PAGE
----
How does Hadoop process large volumes of Data

How to Process unstructured data in Hadoop and how to process xml data in hadoop and installation process of hadoop and hadoop replication process
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Published Date:06-08-2017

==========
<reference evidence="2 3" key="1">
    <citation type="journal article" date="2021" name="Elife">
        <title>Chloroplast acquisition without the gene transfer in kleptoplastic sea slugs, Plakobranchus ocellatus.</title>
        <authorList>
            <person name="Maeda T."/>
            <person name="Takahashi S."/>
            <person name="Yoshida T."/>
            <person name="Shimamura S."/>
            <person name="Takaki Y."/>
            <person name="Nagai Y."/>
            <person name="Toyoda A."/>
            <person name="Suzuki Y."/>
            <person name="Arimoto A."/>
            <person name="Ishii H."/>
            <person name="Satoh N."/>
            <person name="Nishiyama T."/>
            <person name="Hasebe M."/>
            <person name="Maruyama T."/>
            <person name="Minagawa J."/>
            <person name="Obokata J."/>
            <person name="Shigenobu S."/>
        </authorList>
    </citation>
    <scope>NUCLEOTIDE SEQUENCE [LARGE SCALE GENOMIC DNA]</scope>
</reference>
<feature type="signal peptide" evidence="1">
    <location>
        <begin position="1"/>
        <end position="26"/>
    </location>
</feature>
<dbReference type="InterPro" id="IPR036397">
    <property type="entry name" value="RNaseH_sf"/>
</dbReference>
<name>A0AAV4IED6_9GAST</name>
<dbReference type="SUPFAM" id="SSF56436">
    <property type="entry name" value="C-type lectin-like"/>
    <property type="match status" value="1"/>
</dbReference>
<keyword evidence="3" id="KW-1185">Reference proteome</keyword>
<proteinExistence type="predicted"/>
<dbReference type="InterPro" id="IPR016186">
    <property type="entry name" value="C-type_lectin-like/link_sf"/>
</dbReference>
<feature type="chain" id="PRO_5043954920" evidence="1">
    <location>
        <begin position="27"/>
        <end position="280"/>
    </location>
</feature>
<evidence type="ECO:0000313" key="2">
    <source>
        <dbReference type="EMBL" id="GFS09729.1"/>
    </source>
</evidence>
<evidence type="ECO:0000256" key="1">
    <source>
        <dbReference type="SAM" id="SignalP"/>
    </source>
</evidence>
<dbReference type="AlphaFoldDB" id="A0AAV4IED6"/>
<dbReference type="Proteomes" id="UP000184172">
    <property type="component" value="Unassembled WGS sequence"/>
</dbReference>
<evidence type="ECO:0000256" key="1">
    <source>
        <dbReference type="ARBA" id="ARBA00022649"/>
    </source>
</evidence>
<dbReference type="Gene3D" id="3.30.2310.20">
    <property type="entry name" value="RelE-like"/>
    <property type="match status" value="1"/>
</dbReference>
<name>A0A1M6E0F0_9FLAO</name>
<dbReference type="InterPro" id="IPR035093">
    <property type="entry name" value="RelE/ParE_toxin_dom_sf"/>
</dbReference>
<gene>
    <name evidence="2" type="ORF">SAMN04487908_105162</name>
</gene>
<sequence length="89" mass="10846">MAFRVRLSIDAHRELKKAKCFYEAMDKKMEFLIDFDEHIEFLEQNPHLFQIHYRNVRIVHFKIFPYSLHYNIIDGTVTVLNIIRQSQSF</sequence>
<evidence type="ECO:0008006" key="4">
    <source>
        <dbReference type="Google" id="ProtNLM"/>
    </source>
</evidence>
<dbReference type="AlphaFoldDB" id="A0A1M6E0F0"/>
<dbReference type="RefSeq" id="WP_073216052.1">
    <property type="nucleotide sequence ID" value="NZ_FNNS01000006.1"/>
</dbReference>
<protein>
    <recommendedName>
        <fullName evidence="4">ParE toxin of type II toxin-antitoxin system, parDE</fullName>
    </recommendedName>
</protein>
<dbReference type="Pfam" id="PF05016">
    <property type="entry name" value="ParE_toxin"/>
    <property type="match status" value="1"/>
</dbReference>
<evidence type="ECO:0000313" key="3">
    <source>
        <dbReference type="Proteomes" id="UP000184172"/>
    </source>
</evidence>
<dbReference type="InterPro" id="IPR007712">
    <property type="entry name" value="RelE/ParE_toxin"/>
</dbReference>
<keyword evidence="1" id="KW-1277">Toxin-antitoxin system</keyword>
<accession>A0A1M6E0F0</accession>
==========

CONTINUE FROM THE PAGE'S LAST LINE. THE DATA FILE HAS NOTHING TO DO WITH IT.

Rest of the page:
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Common Hadoop Processing Patterns With an understanding of how to access and process data on Hadoop, we’d like to move on to discuss how to solve some fairly common problems in Hadoop using some of the tools we discussed in Chapter 3. We’ll cover the following data processing tasks, which in addition to being common patterns in processing data on Hadoop, also have a fairly high degree of complexity in implementation: • Removing duplicate records by primary key (compaction) • Using windowing analytics • Updating time series data We’ll go into more detail on these patterns next, and take a deep dive into how they’re implemented. We’ll present implementations of these patterns in both Spark and SQL (for Impala and Hive). You’ll note that we’re not including implementations in Map‐ Reduce; this is because of the size and complexity of the code in MapReduce, as well as the move toward newer processing frameworks such as Spark and abstractions such as SQL. Pattern: Removing Duplicate Records by Primary Key Duplicate records are a common occurrence when you are working with data in Hadoop for two primary reasons: Resends during data ingest As we’ve discussed elsewhere in the book, it’s difficult to ensure that records are sent exactly once, and it’s not uncommon to have to deal with duplicate records during ingest processing. 135Deltas (updated records) HDFS is a “write once and read many” filesystem. Making modifications at a record level is not a simple thing to do. In the use case of deltas we would have an existing data set with a primary key (or composite key), and we will have updated records being added to that data set. We cover methods for dealing with the first case, fully duplicate records, elsewhere in this book—for example, in the clickstream case study in Chapter 8—so we’ll discuss the second case, record updates, in this example. This will require implementing pro‐ cessing to rewrite an existing data set so that it only shows the newest versions of each record. If you’re familiar with HBase, you might have noted that this is similar to the way HBase works; at a high level, a region in HBase has an HFile that has values linked to a key. When new data is added, a second HFile is added with keys and values. During cleanup activities called compactions, HBase does a merge join to execute this dedu‐ plication pattern, as shown in Figure 4-1. Figure 4-1. HBase compaction Note that we’re omitting some additional complexity, such as HBase’s support for ver‐ sioning, in the preceding example. Data Generation for Deduplication Example Before we get into examples of implementing this pattern, let’s first look at some code to create test data. We are going to use the Scala object GenDedupInput, which uses the HDFS API to create a file on HDFS and write out records in the following format: PrimaryKey,timeStamp,value We’ll write x records and y unique primary keys. This means if we set x to 100 and y to 10, we will get something close to 10 duplicate records for every primary key as seen in this example: object GenDedupInput def main(args:ArrayString): Unit = 136 Chapter 4: Common Hadoop Processing Patternsif (args.length 3) println("outputPath numberOfRecords numberOfUniqueRecords") return // The output file that will hold the data val outputPath = new Path(args(0)) // Number of records to be written to the file val numberOfRecords = args(1).toLong // Number of unique primary keys val numberOfUniqueRecords = args(2).toInt // Open fileSystem to HDFS val fileSystem = FileSystem.get(new Configuration()) // Create buffered writer val writer = new BufferedWriter( new OutputStreamWriter(fileSystem.create(outputPath))) val r = new Random() // This loop will write out all the records // Every primary key will get about // numberOfRecords/numberOfUniqueRecords records for (i - 0 until numberOfRecords) val uniqueId = r.nextInt(numberOfUniqueRecords) // Format: key, timeStamp, value writer.write(uniqueId + "," + i + "," + r.nextInt(10000)) writer.newLine() writer.close() Code Example: Spark Deduplication in Scala Now that we’ve created our test data in HDFS, let’s look at the code to deduplicate these records in theSparkDedupExecution object: object SparkDedupExecution def main(args:ArrayString): Unit = if (args.length 2) println("inputPath outputPath") return // set up given parameters val inputPath = args(0) val outputPath = args(1) // set up spark conf and connection Pattern: Removing Duplicate Records by Primary Key 137val sparkConf = new SparkConf().setAppName("SparkDedupExecution") sparkConf.set("spark.cleaner.ttl", "120000"); val sc = new SparkContext(sparkConf) // Read data in from HDFS val dedupOriginalDataRDD = sc.hadoopFile(inputPath, classOfTextInputFormat, classOfLongWritable, classOfText, 1) // Get the data in a key-value format val keyValueRDD = dedupOriginalDataRDD.map(t = val splits = t._2.toString.split(",") (splits(0), (splits(1), splits(2)))) // reduce by key so we will only get one record for every primary key val reducedRDD = keyValueRDD.reduceByKey((a,b) = if (a._1.compareTo(b._1) 0) a else b) // Format the data to a human-readable format and write it back out to HDFS reducedRDD .map(r = r._1 + "," + r._2._1 + "," + r._2._2) .saveAsTextFile(outputPath) Let’s break this code down to discuss what’s going on. We’ll skip the setup code, which just gets the user arguments and sets up the SparkContext, and skip to the following code that will get our duplicate record data from HDFS: val dedupOriginalDataRDD = sc.hadoopFile(inputPath, classOfTextInputFormat, classOfLongWritable, classOfText, 1) There are many ways to read data in Spark, but for this example we’ll use the hadoop File() method so we can show how the existing input formats can be used. If you have done much MapReduce programing, you will be familiar with theTextInputFor mat, which is one of the most basic input formats available. The TextInputFormat provides functionality that will allow Spark or MapReduce jobs to break up a direc‐ tory into files, which are then broken up into blocks to be processed by different tasks. The next item of code is the firstmap() function: val keyValueRDD = dedupOriginalDataRDD.map(t = val splits = t._2.toString.split(",") (splits(0), (splits(1), splits(2)))) 138 Chapter 4: Common Hadoop Processing Patterns This code will run in parallel across different workers and parse the incoming records into aTuple object that has two values representing a key and a value. This key-value structure is required for the next piece of code, which will use the reduceByKey() method. As you might guess by the name, in order to use the reduce ByKey() method we need a key. Now let’s look at the code that callsreduceByKey(): val reducedRDD = keyValueRDD.reduceByKey((a,b) = if (a._1.compareTo(b._1) 0) a else b) The reduceByKey() method takes a function that takes a left and right value and returns a value of the same type. The goal of reduceByKey() is to combine all values of the same key. In the word count example, it is used to add all the counts of a single word to get the total count. In our example, thea andb are strings, and we will return a or b depending on which is greater. Since the key we’re reducing by is the primary key, this function will make sure that we only have one record per primary key— hence, deduplicating the data based on the greatest primary key-value. The last bit of code will just write the results back to HDFS: reducedRDD .map(r = r._1 + "," + r._2._1 + "," + r._2._2) .saveAsTextFile(outputPath) We will get a text output file for every partition in Spark, similar to the way MapRe‐ duce will output a file for each mapper or reducer at the end of a MapReduce job. Code Example: Deduplication in SQL Now we’ll turn to the venerable SQL—well, more accurately, HiveQL, although the examples in this chapter will work with either Hive or Impala. First, we need to put our test data into a table using this data definition language (DDL) query: CREATE EXTERNAL TABLE COMPACTION_TABLE ( PRIMARY_KEY STRING, TIME_STAMP BIGINT, EVENT_VALUE STRING ) ROW FORMAT DELIMITED FIELDS TERMINATED BY ',' STORED AS TEXTFILE LOCATION 'compaction_data'; Now that we have a table, let’s look at the query to perform the deduplication: SELECT A.PRIMARY_KEY, A.TIME_STAMP, MAX(A.EVENT_VALUE) FROM COMPACTION_TABLE A JOIN ( Pattern: Removing Duplicate Records by Primary Key 139SELECT PRIMARY_KEY AS P_KEY, MAX(TIME_STAMP) as TIME_SP FROM COMPACTION_TABLE GROUP BY PRIMARY_KEY ) B WHERE A.PRIMARY_KEY = B.P_KEY AND A.TIME_STAMP = B.TIME_SP GROUP BY A.PRIMARY_KEY, A.TIME_STAMP Here we have a two-level-deep SQL query. The deepest SELECT is getting the latest TIME_STAMP for all the PRIMARY_KEY records. The outer SELECT statement is taking the results from the inner SELECT statement to pull out the latest EVENT_VALUE. Also note that we apply a MAX() function to the EVENT_VALUE value; this is because we only want a single value, so if we have two EVENT_VALUEs with the same timestamp we’ll select the one with the greatest value to keep for our new record. Pattern: Windowing Analysis Windowing functions provide the ability to scan over an ordered sequence of events over some window—for example, a specific slice of time. This pattern is very powerful and is useful in many industries: • It can be used in finance to gain a better understanding of changing security prices. • In sensor monitoring, it’s useful in predicting failure from abnormalities in readings. • It can be used in churn analysis for trying to predict if a customer will leave you based on behavior patterns. • In gaming, it can help to identify trends as users progress from novice to expert. To illustrate, we’ll use an example that relates to the finance use case: finding peaks and valleys in equity prices in order to provide some insight into price changes. A peak is a record that has a lower price before it and a lower price after it, while a valley is just the opposite, with higher prices on both sides, as shown in Figure 4-2. 140 Chapter 4: Common Hadoop Processing PatternsFigure 4-2. Peaks and valleys in stock prices over time To implement this example we’ll need to maintain a window of stock prices in order to determine where the peaks and valleys occur. Note that a simple example like this makes it possible for us to show the solution in both SQL and Spark. As windowing analysis gets more complex, SQL becomes a less suitable solution. Data Generation for Windowing Analysis Example Let’s create some test data containing records with a value that goes up and down, similar to stock prices. The following code example takes the same input parameters as our last data generation tool—numberOfRecords and numberOfUniqueIds— although the resulting records will be somewhat different: Primary key An identifier for each sequence of events we are analyzing—for example, a stock ticker symbol. This will be based on thenumberOfUniqueIds input parameter. Incrementing counter This will be unique for every record in the generated data. Event value This will have a value that increases and decreases for a random set of records for a given primary key. Let’s take a look at the code to generate this test data: def main(args: ArrayString): Unit = if (args.length == 0) println("outputPath numberOfRecords numberOfUniqueIds") return Pattern: Windowing Analysis 141val outputPath = new Path(args(0)) val numberOfRecords = args(1).toInt val numberOfUniqueIds = args(2).toInt val fileSystem = FileSystem.get(new Configuration()) val writer = new BufferedWriter( new OutputStreamWriter(fileSystem.create(outputPath))) val r = new Random() var direction = 1 var directionCounter = r.nextInt(numberOfUniqueIds 10) var currentPointer = 0 for (i - 0 until numberOfRecords) val uniqueId = r.nextInt(numberOfUniqueIds) currentPointer = currentPointer + direction directionCounter = directionCounter - 1 if (directionCounter == 0) var directionCounter = r.nextInt(numberOfUniqueIds 10) direction = direction -1 writer.write(uniqueId + "," + i + "," + currentPointer) writer.newLine() writer.close() Code Example: Peaks and Valleys in Spark Now, let’s look at the code to implement this pattern in Spark. There’s quite a bit going on in the following code example, so after we present the code we’ll drill down further to help you to understand what’s going on. You’ll find this code in the SparkPeaksAndValleysExecution.scala file: object SparkPeaksAndValleysExecution def main(args: ArrayString): Unit = if (args.length == 0) println("inputPath outputPath numberOfPartitions") return val inputPath = args(0) val outputPath = args(1) val numberOfPartitions = args(2).toInt 142 Chapter 4: Common Hadoop Processing Patternsval sparkConf = new SparkConf().setAppName("SparkTimeSeriesExecution") sparkConf.set("spark.cleaner.ttl", "120000"); val sc = new SparkContext(sparkConf) // Read in the data var originalDataRDD = sc.hadoopFile(inputPath, classOfTextInputFormat, classOfLongWritable, classOfText, 1).map(r = val splits = r._2.toString.split(",") (new DataKey(splits(0), splits(1).toLong), splits(2).toInt) ) // Partitioner to partition by primaryKey only val partitioner = new Partitioner override def numPartitions: Int = numberOfPartitions override def getPartition(key: Any): Int = Math.abs(key.asInstanceOfDataKey.uniqueId.hashCode() % numPartitions) // Partition and sort val partedSortedRDD = new ShuffledRDDDataKey, Int, Int( originalDataRDD, partitioner).setKeyOrdering(implicitlyOrderingDataKey) // MapPartition to do windowing val pivotPointRDD = partedSortedRDD.mapPartitions(it = val results = new mutable.MutableListPivotPoint // Keeping context var lastUniqueId = "foobar" var lastRecord: (DataKey, Int) = null var lastLastRecord: (DataKey, Int) = null var position = 0 it.foreach( r = position = position + 1 if (lastUniqueId.equals(r._1.uniqueId)) lastRecord = null lastLastRecord = null // Finding peaks and valleys Pattern: Windowing Analysis 143if (lastRecord = null && lastLastRecord = null) if (lastRecord._2 r._2 && lastRecord._2 lastLastRecord._2) results.+=(new PivotPoint(r._1.uniqueId, position, lastRecord._1.eventTime, lastRecord._2, false)) else if (lastRecord._2 r._2 && lastRecord._2 lastLastRecord._2) results.+=(new PivotPoint(r._1.uniqueId, position, lastRecord._1.eventTime, lastRecord._2, true)) lastUniqueId = r._1.uniqueId lastLastRecord = lastRecord lastRecord = r ) results.iterator ) // Format output pivotPointRDD.map(r = val pivotType = if (r.isPeak) "peak" else "valley" r.uniqueId + "," + r.position + "," + r.eventTime + "," + r.eventValue + "," + pivotType ).saveAsTextFile(outputPath) class DataKey(val uniqueId:String, val eventTime:Long) extends Serializable with ComparableDataKey override def compareTo(other:DataKey): Int = val compare1 = uniqueId.compareTo(other.uniqueId) if (compare1 == 0) eventTime.compareTo(other.eventTime) else compare1 class PivotPoint(val uniqueId: String, val position:Int, val eventTime:Long, 144 Chapter 4: Common Hadoop Processing Patternsval eventValue:Int, val isPeak:boolean) extends Serializable Nothing too interesting here: we’re simply reading the input data and parsing it into easy-to-consume objects. This is where things get interesting. We’re defining a partition here, just like defining a custom partitioner with MapReduce. A partition will help us to decide which records go to which worker after the shuffle process. We need a custom partitioner here because we have a two-part key: primary_key and position. We want to sort by both, but we only want to partition by the primary_key so we get output like that shown in Figure 4-3. This is the shuffle action that will partition and sort the data for us. Note that the 1.3 release of Spark provides a transformation calledrepartitionAndSortWithin Partitions(), which would provide this functionality for us, but since this is coded with Spark 1.2 we need to manually implement the shuffle. This mapPartition() method will allow us to run through the primary_key in the order of the position. This is where the windowing will happen. This is context information we need in order to find peaks and valleys and to know if we have changed primary_keys. Remember, to find a peak or a valley we will need to know of the record before and the one after. So we will have the currentRow, lastRow, and lastLastRow, and we can determine if the lastRow is a peak or valley by comparing it against the others. Perform comparisons to determine if we’re in a peak or in a valley. And finally, this is the code that will format the records and write them to HDFS. Figure 4-3. Partitioning in the peaks and valleys example—here we partition the sequen‐ces into two groups, so we can distribute the analysis on two workers while still keeping all events for each sequence together Pattern: Windowing Analysis 145Code Example: Peaks and Valleys in SQL As in the previous example, we’ll first create a table over our test data: CREATE EXTERNAL TABLE PEAK_AND_VALLEY_TABLE ( PRIMARY_KEY STRING, POSITION BIGINT, EVENT_VALUE BIGINT ) ROW FORMAT DELIMITED FIELDS TERMINATED BY ',' STORED AS TEXTFILE LOCATION 'PeakAndValleyData'; Now that we have our table we need to order the records and then use thelead() and lag() functions, which will provide the context of the surrounding records: SELECT PRIMARY_KEY, POSITION, EVENT_VALUE, CASE WHEN LEAD_EVENT_VALUE is null OR LAG_EVENT_VALUE is null THEN 'EDGE' WHEN EVENT_VALUE LEAD_EVENT_VALUE AND EVENT_VALUE LAG_EVENT_VALUE THEN 'VALLEY' WHEN EVENT_VALUE LEAD_EVENT_VALUE AND EVENT_VALUE LAG_EVENT_VALUE THEN 'PEAK' ELSE 'SLOPE' END AS POINT_TYPE FROM ( SELECT PRIMARY_KEY, POSITION, EVENT_VALUE, LEAD(EVENT_VALUE,1,null) OVER (PARTITION BY PRIMARY_KEY ORDER BY POSITION) AS LEAD_EVENT_VALUE, LAG(EVENT_VALUE,1,null) OVER (PARTITION BY PRIMARY_KEY ORDER BY POSITION) AS LAG_EVENT_VALUE FROM PEAK_AND_VALLEY_TABLE ) A Although this SQL is not overly complex, it is big enough that we should break it down to explain what’s going on: After execution of the subquery in step 2, we have the data organized in such a way that all the information we need is in the same record and we can now use that record to determine if we have one of the following: an edge, a point on the leftmost or rightmost part of the window timeline; a peak, a value that has a 146 Chapter 4: Common Hadoop Processing Patterns lower value before and after it; a valley, a value that has a higher value before and after it; or a slope point, a value that has a lower value either before or after it and a higher value either before or after it. The subquery is where we’re doing all the windowing logic. This query is putting the values that appear before and after the current value in the same row. Figure 4-4 shows an example of the input and output of this subquery. Figure 4-4. Input and output of the preceding subquery: thefirst step groups the events for each sequence together and sorts them by the order the events occurred; the second step adds to each event the values from the previous and following event, which is then used by the main query to detect peaks and valleys Windowing and SQL Even in this example the SQL code is more concise than Spark, and could be considered simpler. At the same time we need to consider the limitations; doing multiple complex windowing operations in SQL will mean an increase in complexity that will need to read and write to disk, which will increase I/O and lead to a corresponding decrease in performance. With Spark we only need to order the data once and then do N windowing operations on it, using the functionality provided by Java or Scala to hold information in memory and perform operations. Pattern: Time SeriesModifications For our final example we are going to mix components from the first two examples. We will update records based on a primary key while also keeping all of the history. Pattern: Time SeriesModifications 147 This will allow a record to know when it was current and when it expired, providing information about an entity and a start and stop time, as shown in Figure 4-5. Figure 4-5.The price of Apple stock over time The start and stop times will mark the time range over which that record represented the truth. If the stop time is null, this means that the record is the current truth for that entity. In the preceding example, we can see the current price of Apple stock is 42. The problem comes in when we need to update this table. As shown in Figure 4-6, when we add a new record of price 43, we need to close out the previous record with a new end time that equals the new record’s start time. The darker cells are cells that need to be updated. Figure 4-6. Adding a new record to Apple stock price table At face value this looks like a very simple problem, but in fact, can be complex to implement when you are dealing with updates in large data sets. We’ll discuss some of the challenges and approaches to address them in the following discussion. Use HBase and Versioning One common way of storing this information is as versions in HBase. HBase has a way to store every change you make to a record as versions. Versions are defined at a 148 Chapter 4: Common Hadoop Processing Patterns column level and ordered by modification timestamp, so you can go to any point in time to see what the record looked like. The advantage to this approach is that modifications are very fast, as is getting the latest values. There is, however, some penalty in getting historical versions and a major disadvantage in performing large scans or block cache reads. Large scans will suffer because they have to pass over all the versions of one record before reaching the next record. So the larger your version count, the slower your large scans will be. Block cache reads are disadvantageous because when retrieving a record HBase pulls a whole 64 KB HFile block into memory, and if your history is large, it may be pulling into memory other versions instead of the actual record you want. Lastly, this data model does have the start and stop time in the same record. You need to look at a couple of versions to figure out when a version started and ended. Use HBase with a RowKey of RecordKey and StartTime In order to have HBase include the start and stop time in the same record, we have to create a composite key of RecordKey and StartTime. Now the difference from the versioning solution is that the record will have a column for stop time. Note that start time in the RowKey will need to be a reverse epoch number so that it can be sorted from newest to oldest. So, to modify such a schema when a new version of a record is added, we will need to first do a single-record scan with the RecordKey as the start RowKey. This will return the most current version of the RecordKey. When we have that information we need to do two puts: one to update the stop time in the current record, and the other to add a new current record. When we want to get a version for any given time, we just do a single-row scan of RecordKey and the reverse epoch of the time for the record we wish to fetch. This solution still has the large scan and block cache problems, but now we can get a version quickly and have the stop time in the same row. Just remember this comes at the cost of an additionalget andput upon insertion of the record. Use HDFS and Rewrite the Whole Table If we remove HBase from the picture and just do the simplest HDFS implementation, we would have all the data in HDFS and we’d refresh the table as we get new data on some periodic basis—for example, once daily. Pattern: Time SeriesModifications 149 This solution might seem very expensive, but with Hadoop we can re-write terabytes of data in a short period of time. As data sets get larger, there are techniques we can use to optimize the execution—for example, separate partitions for the most current records. We’ll discuss that solution next. Use Partitions on HDFS for Current and Historical Records A smarter implementation on HDFS is to put the most current records in one parti‐ tion and the historic records in another partition. This would allow you to rewrite just the latest version, not all the versions in history. Then we only append the new records to the older record’s partition. The big win here is that the execution time is fixed to the number of current records as opposed to getting longer and longer with every version of history added. We’ll provide an example of this technique next, again using Spark and SQL. For pur‐ poses of illustration, we’ll use a simple, contrived data set composed of a unique ID, event time, and a random integer, but it should be easy to imagine how this technique could be extended to real-world, time-based data, such as the stock ticker example described earlier. Data Generation for Time Series Example Let’s create our data set for our time series example, again using Scala and the HDFS FileSystem API: def main(args: ArrayString): Unit = if (args.length == 0) println("outputPath numberOfRecords numberOfUniqueRecords startTime") return val outputPath = new Path(args(0)) val numberOfRecords = args(1).toInt val numberOfUniqueRecords = args(2).toInt val startTime = args(3).toInt val fileSystem = FileSystem.get(new Configuration()) val writer = new BufferedWriter(new OutputStreamWriter(fileSystem.create(outputPath))) val r = new Random for (i - 0 until numberOfRecords) val uniqueId = r.nextInt(numberOfUniqueRecords) val madeUpValue = r.nextInt(1000) val eventTime = i + startTime 150 Chapter 4: Common Hadoop Processing Patternswriter.write(uniqueId + "," + eventTime + "," + madeUpValue) writer.newLine() writer.close() Looking at this data generator, you will note it is very close in design to the previous examples of data generation. Code Example: Time Series in Spark Now, we move on to our Spark code implementation to update our single partition of time series data with the updated start and stop times. You can find this code in the GitHub in the SparkTimeSeriesExecution Scala object. This is the largest example we have in this chapter, but we’ll walk you through the code to explain what’s going on. object SparkTimeSeriesExecution def main(args: ArrayString): Unit = if (args.length == 0) println("newDataInputPath " + "outputPath " + "numberOfPartitions") println("or") println("newDataInputPath " + "existingTimeSeriesDataInputPath " + "outputPath " + "numberOfPartitions") return val newDataInputPath = args(0) val existingTimeSeriesDataInputPath = if (args.length == 4) args(1) else null val outputPath = args(args.length - 2) val numberOfPartitions = args(args.length - 1).toInt val sparkConf = new SparkConf().setAppName("SparkTimeSeriesExecution") sparkConf.set("spark.cleaner.ttl", "120000"); val sc = new SparkContext(sparkConf) // Load data from HDFS var unendedRecordsRDD = sc.hadoopFile(newDataInputPath, classOfTextInputFormat, classOfLongWritable, classOfText, 1).map(r = val splits = r._2.toString.split(",") (new TimeDataKey(splits(0), splits(1).toLong), new TimeDataValue(-1, splits(2))) Pattern: Time SeriesModifications 151) var endedRecordsRDD:RDD(TimeDataKey, TimeDataValue) = null // Get existing records if they exist if (existingTimeSeriesDataInputPath = null) val existingDataRDD = sc.hadoopFile(existingTimeSeriesDataInputPath, classOfTextInputFormat, classOfLongWritable, classOfText, 1).map(r = val splits = r._2.toString.split(",") (new TimeDataKey(splits(0), splits(1).toLong), new TimeDataValue(splits(2).toLong, splits(3))) ) unendedRecordsRDD = unendedRecordsRDD .union(existingDataRDD.filter(r = r._2.endTime == -1)) endedRecordsRDD = existingDataRDD.filter(r = r._2.endTime -1) // Define our partitioner val partitioner = new Partitioner override def numPartitions: Int = numberOfPartitions override def getPartition(key: Any): Int = Math.abs( key.asInstanceOfTimeDataKey.uniqueId.hashCode() % numPartitions) val partedSortedRDD = new ShuffledRDDTimeDataKey, TimeDataValue, TimeDataValue( unendedRecordsRDD, partitioner).setKeyOrdering(implicitlyOrderingTimeDataKey) // Walk down each primaryKey to make sure the stop times are updated var updatedEndedRecords = partedSortedRDD.mapPartitions(it = val results = new mutable.MutableList(TimeDataKey, TimeDataValue) var lastUniqueId = "foobar" var lastRecord: (TimeDataKey, TimeDataValue) = null it.foreach(r = if (r._1.uniqueId.equals(lastUniqueId)) if (lastRecord = null) results.+=(lastRecord) lastUniqueId = r._1.uniqueId lastRecord = null 152 Chapter 4: Common Hadoop Processing Patterns else if (lastRecord = null) lastRecord._2.endTime = r._1.startTime results.+=(lastRecord) lastRecord = r ) if (lastRecord = null) results.+=(lastRecord) results.iterator ) // If there were existing records union them back in if (endedRecordsRDD = null) updatedEndedRecords = updatedEndedRecords.union(endedRecordsRDD) // Format and save the results to HDFS updatedEndedRecords .map(r = r._1.uniqueId + "," + r._1.startTime + "," + r._2.endTime + "," + r._2.data) .saveAsTextFile(outputPath) class TimeDataKey(val uniqueId:String, val startTime:Long) extends Serializable with ComparableTimeDataKey override def compareTo(other:TimeDataKey): Int = val compare1 = uniqueId.compareTo(other.uniqueId) if (compare1 == 0) startTime.compareTo(other.startTime) else compare1 class TimeDataValue(var endTime:Long, val data:String) extends Serializable As in previous code examples, here we are just reading in the new data from HDFS. Unlike previous examples in this chapter, in this case we have the possibility of two inputs: the new data and the data from the existing table in HDFS. We’re making the existing data set optional here, because the first time we add records we obviously won’t have an existing data set. Note that we will filter out any Pattern: Time SeriesModifications 153 records that already have endTimes. This is because we don’t need them to go through the shuffle code and be transferred over the network and sorted. We will union these values back in later. Just as in the peak and valley example, we are going to need a custom partition and shuffle. This will be a common pattern we’ll use whenever we need to tra‐ verse over a data set in order by a given key. The partitioning here is similar to previous examples: we want to partition on the primaryKey and sort on the com‐ bination of theprimaryKey and thestartTime. This is the code that will traverse each primaryKey and update records that need new stop times. Here is where we union in the existing records that already had endTimes with a union() method. And finally, this is where we write out the formatted results to HDFS. Code Example: Time Series in SQL As before, we need to first set up our source tables for Hive or Impala. In this exam‐ ple we are going to have two tables: one for the existing time series data and one for the new data: CREATE EXTERNAL TABLE EXISTING_TIME_SERIES_TABLE ( PRIMARY_KEY STRING, EFFECTIVE_DT BIGINT, EXPIRED_DT BIGINT, EVENT_VALUE STRING ) ROW FORMAT DELIMITED FIELDS TERMINATED BY ',' STORED AS TEXTFILE LOCATION 'ExistingTimeSeriesData'; CREATE EXTERNAL TABLE NEW_TIME_SERIES_TABLE ( PRIMARY_KEY STRING, EFFECTIVE_DT BIGINT, EVENT_VALUE STRING ) ROW FORMAT DELIMITED FIELDS TERMINATED BY ',' STORED AS TEXTFILE LOCATION 'NewTimeSeriesData'; The two tables are very close except the new records don’t have an expired date. 154 Chapter 4: Common Hadoop Processing Patterns